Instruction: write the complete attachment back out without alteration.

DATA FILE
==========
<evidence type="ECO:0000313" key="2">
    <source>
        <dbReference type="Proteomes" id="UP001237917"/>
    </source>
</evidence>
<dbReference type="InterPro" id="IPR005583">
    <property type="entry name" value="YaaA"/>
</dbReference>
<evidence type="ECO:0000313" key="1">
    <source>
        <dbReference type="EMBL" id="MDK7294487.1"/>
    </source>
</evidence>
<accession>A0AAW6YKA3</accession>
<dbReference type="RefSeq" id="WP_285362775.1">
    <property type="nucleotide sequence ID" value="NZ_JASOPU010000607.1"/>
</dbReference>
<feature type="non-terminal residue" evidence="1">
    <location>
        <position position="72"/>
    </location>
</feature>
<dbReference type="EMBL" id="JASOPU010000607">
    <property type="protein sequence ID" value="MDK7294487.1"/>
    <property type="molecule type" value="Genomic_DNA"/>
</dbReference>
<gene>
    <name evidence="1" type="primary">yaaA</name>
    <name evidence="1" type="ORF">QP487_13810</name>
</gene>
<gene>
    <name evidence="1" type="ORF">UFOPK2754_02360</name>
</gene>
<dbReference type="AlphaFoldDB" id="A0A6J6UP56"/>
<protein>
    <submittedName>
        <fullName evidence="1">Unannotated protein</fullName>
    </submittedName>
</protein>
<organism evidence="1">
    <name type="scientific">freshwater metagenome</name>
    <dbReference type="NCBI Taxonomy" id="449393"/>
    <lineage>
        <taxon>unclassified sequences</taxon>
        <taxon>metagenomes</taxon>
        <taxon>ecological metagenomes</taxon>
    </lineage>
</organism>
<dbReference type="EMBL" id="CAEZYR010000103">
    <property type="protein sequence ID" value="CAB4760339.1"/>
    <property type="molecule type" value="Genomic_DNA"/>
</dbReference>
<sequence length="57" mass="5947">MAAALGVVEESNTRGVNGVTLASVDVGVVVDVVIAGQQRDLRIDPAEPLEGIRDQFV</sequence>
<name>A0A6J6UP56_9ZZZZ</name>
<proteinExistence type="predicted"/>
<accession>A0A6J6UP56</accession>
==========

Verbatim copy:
<evidence type="ECO:0000313" key="2">
    <source>
        <dbReference type="Proteomes" id="UP001237917"/>
    </source>
</evidence>
<dbReference type="InterPro" id="IPR005583">
    <property type="entry name" value="YaaA"/>
</dbReference>
<evidence type="ECO:0000313" key="1">
    <source>
        <dbReference type="EMBL" id="MDK7294487.1"/>
    </source>
</evidence>
<accession>A0AAW6YKA3</accession>
<dbReference type="RefSeq" id="WP_285362775.1">
    <property type="nucleotide sequence ID" value="NZ_JASOPU010000607.1"/>
</dbReference>
<feature type="non-terminal residue" evidence="1">
    <location>
        <position position="72"/>
    </location>
</feature>
<dbReference type="EMBL" id="JASOPU010000607">
    <property type="protein sequence ID" value="MDK7294487.1"/>
    <property type="molecule type" value="Genomic_DNA"/>
</dbReference>
<gene>
    <name evidence="1" type="primary">yaaA</name>
    <name evidence="1" type="ORF">QP487_13810</name>
</gene>
<gene>
    <name evidence="1" type="ORF">UFOPK2754_02360</name>
</gene>
<dbReference type="AlphaFoldDB" id="A0A6J6UP56"/>
<protein>
    <submittedName>
        <fullName evidence="1">Unannotated protein</fullName>
    </submittedName>
</protein>
<organism evidence="1">
    <name type="scientific">freshwater metagenome</name>
    <dbReference type="NCBI Taxonomy" id="449393"/>
    <lineage>
        <taxon>unclassified sequences</taxon>
        <taxon>metagenomes</taxon>
        <taxon>ecological metagenomes</taxon>
    </lineage>
</organism>
<dbReference type="EMBL" id="CAEZYR010000103">
    <property type="protein sequence ID" value="CAB4760339.1"/>
    <property type="molecule type" value="Genomic_DNA"/>
</dbReference>
<sequence length="57" mass="5947">MAAALGVVEESNTRGVNGVTLASVDVGVVVDVVIAGQQRDLRIDPAEPLEGIRDQFV</sequence>
<name>A0A6J6UP56_9ZZZZ</name>
<proteinExistence type="predicted"/>
<accession>A0A6J6UP56</accession>